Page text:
She talks quite a bit about Virginia Woolf's theory that rhythm of prose is primary, coming before word choice or sentence construction. It’s a silent rhythm of unvoiced stress, because we don’t usually read prose out loud. Hence the 'Wave in the Mind'. Interesting to read this in the week that Derrida died, as he writes a lot about the relation between spoken and written, in a kind of self-indulgent way.
Le Guin analyses the stress patterns of different writers, and suggests that the closer prose is to poetry, the greater the proportion of stressed syllables. My guess is that this pattern would be found in all European-derived languages. Conversely dry-as-dust academic and technical texts use less stress (a lot of connecting words, a lot of composite nouns, for example).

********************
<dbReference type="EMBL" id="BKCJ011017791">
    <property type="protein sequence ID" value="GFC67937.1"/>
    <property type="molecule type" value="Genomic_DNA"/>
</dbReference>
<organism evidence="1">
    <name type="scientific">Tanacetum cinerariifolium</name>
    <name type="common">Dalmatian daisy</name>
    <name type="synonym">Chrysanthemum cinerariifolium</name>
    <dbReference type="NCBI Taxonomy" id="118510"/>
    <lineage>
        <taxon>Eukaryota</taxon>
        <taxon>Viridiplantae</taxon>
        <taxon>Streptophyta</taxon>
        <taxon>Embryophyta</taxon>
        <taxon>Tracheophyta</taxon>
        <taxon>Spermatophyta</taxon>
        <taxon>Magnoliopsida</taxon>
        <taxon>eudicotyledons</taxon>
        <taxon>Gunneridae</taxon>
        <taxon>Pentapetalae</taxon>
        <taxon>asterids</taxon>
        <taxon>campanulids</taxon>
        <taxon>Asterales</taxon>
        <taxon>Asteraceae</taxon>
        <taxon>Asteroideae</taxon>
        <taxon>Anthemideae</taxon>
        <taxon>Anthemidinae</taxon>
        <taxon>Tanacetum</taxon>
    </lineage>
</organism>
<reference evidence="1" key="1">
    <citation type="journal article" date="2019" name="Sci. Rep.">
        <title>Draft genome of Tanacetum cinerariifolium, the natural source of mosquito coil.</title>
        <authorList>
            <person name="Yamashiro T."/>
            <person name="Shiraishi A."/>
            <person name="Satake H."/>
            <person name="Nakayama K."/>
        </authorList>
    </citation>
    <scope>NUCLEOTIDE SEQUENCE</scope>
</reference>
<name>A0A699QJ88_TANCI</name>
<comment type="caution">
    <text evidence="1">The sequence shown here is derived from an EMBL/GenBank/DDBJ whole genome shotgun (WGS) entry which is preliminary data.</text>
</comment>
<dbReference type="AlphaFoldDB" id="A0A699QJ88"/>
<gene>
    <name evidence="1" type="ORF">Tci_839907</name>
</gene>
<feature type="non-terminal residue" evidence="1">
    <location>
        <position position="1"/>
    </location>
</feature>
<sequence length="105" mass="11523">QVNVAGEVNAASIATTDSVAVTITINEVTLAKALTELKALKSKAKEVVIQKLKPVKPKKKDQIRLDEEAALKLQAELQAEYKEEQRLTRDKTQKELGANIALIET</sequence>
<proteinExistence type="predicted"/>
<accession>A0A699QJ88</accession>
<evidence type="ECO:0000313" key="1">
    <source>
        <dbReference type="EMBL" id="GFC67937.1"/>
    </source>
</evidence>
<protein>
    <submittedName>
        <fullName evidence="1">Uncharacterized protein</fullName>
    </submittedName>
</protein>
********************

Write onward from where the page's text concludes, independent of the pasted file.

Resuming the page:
Also, if I'm interpreting her correctly, the closer prose is to folk formats, the more repetitive the rhythm. Thus she says the Lord of the Rings uses heavily stressed language, and a certain degree of rythmic repetition. Jane Austin uses stress more moderately, and has a longer, looser rhythm, and so on.